Scent Packing: Cautious Cops Free Skunk With Head Stuck In Miller Lite Beer Can
This is the moment Nebraska police officers free a thirsty skunk with its head stuck in a Miller Lite beer can.
The stinky woodland creature was rescued by Lincoln Animal Control officers in the city of Lincoln, Nebraska.
Experts removed the Miller Lite beer can from the small mammal’s head without being sprayed with its legendary stinky liquid from its anal glands.
Lincoln Animal Control said on June 26: “Operation Drunk as a Skunk was successful!
“Just a friendly reminder to responsibly dispose of your garbage in order to not potentially harm the wildlife!”
In the footage, the skunk is seen running around a grass median with its head apparently stuck in the beer can.
The filming officer jokes: “This call just stinks!”
A female animal control official tries to pull the can from the skunk’s head, but without any luck.
She then throws a towel over the animal’s body to prevent it from moving while her colleague carefully twists the beer can off the skunk’s head.
With its sight returned, the skunk scampers across the grass to make its way home without kicking up a stink.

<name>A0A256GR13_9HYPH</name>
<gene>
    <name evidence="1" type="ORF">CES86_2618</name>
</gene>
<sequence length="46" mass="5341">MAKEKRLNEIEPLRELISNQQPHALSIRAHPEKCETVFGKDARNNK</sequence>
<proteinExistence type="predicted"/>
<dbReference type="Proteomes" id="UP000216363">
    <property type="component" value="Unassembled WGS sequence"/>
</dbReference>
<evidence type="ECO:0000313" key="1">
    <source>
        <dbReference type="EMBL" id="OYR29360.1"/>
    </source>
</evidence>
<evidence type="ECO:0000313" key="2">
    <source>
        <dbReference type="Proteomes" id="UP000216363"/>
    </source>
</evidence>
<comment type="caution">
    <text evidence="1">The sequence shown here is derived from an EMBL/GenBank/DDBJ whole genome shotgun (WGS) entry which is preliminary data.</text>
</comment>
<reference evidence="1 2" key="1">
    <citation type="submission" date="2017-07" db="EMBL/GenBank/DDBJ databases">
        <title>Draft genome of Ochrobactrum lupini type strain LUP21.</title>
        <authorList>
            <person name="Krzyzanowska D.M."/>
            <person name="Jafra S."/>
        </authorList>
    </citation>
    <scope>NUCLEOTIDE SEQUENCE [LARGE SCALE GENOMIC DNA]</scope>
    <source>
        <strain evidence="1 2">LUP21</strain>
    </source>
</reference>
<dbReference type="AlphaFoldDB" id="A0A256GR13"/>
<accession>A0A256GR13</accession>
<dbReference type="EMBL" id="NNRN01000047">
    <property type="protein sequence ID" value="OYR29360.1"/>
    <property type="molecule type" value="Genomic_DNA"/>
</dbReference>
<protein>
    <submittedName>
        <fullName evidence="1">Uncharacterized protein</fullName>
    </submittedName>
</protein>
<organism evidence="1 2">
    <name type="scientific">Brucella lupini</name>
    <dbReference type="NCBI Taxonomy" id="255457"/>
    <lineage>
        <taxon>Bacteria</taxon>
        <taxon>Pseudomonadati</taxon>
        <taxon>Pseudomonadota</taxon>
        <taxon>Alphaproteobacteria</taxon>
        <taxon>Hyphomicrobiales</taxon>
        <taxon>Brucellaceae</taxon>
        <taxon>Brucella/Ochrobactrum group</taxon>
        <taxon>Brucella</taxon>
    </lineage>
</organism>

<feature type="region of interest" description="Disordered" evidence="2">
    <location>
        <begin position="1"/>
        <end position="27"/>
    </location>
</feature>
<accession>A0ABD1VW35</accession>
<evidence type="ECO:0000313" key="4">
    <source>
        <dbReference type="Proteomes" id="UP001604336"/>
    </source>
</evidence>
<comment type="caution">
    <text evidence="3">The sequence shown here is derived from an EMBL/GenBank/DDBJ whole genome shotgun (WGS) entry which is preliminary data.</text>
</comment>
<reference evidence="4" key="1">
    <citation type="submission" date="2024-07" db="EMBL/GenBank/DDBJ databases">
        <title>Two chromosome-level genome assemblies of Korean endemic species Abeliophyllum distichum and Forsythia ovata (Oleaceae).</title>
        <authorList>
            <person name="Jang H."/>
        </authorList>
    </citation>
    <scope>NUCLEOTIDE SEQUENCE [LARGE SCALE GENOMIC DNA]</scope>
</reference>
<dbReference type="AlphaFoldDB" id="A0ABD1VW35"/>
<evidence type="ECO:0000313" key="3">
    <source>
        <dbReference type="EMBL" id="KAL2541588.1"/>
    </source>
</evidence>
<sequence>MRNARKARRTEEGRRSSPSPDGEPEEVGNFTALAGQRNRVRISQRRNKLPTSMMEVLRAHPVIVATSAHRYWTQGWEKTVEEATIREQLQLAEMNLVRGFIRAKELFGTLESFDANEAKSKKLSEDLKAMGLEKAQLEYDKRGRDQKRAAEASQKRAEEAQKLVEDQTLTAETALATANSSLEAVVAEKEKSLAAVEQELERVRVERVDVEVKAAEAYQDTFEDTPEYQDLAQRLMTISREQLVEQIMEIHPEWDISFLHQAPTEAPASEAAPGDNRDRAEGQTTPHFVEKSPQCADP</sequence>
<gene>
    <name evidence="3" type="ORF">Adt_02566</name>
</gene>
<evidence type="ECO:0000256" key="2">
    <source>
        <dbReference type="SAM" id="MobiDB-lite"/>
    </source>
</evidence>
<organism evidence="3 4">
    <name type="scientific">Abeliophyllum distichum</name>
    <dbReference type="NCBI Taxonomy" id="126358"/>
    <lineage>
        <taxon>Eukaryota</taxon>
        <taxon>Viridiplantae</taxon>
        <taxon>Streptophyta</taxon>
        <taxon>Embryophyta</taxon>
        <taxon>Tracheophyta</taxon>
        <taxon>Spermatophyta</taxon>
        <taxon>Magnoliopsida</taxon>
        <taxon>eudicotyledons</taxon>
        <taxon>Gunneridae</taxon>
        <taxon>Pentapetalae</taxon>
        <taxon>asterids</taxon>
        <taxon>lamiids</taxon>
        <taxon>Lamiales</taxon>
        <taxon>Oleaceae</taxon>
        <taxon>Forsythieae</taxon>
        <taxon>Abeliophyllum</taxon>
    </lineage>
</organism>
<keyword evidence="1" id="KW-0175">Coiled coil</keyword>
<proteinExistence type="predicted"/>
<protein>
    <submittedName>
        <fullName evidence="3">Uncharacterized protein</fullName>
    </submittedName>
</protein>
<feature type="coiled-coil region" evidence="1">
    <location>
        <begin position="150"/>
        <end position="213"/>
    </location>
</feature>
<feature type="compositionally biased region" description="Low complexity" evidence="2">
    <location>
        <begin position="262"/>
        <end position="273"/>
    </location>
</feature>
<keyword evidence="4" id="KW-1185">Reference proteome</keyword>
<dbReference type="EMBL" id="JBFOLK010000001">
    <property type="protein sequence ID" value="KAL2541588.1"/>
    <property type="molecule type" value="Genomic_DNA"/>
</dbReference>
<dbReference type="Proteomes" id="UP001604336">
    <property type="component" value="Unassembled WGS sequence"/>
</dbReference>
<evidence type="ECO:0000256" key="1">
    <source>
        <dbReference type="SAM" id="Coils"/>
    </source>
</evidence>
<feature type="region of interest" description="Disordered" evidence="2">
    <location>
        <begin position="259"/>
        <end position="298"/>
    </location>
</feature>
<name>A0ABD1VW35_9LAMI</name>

Nebraska, which lies near the center of the continent, boasts two skunk species: the eastern striped skunk (Mephitis mephitis) and the eastern spotted skunk (Spilogale putorius).
In local dialect, the spotted skunk is sometimes called a polecat or civet cat because of its resemblance to the Old World civet, but it is not related to either true civets or cats.
While the striped skunk is about the size of a domestic cat, averaging 6 to 8 lbs and up to 15 lbs, the spotted skunk is much smaller, and averages 1 to 4 lbs.
Striped skunks can climb obstacles, but are not as nimble as spotted skunks, which can climb trees.
Skunks are omnivorous and are active throughout the year and forage in forests and agricultural areas to city lawns and parks. They are known for digging up grubs and insects on suburban lawns, as well as spraying inquisitive pet dogs with their offensive odor.
A skunk’s sulfuric spray can hit targets up to 10 feet away and its stench can be detected at least one mile away. They like to feast on honeybees and wasps and often attack beehives, being immune to stings because of their thick fur.
Skunks are also known to eat venomous snakes and are immune to their poison.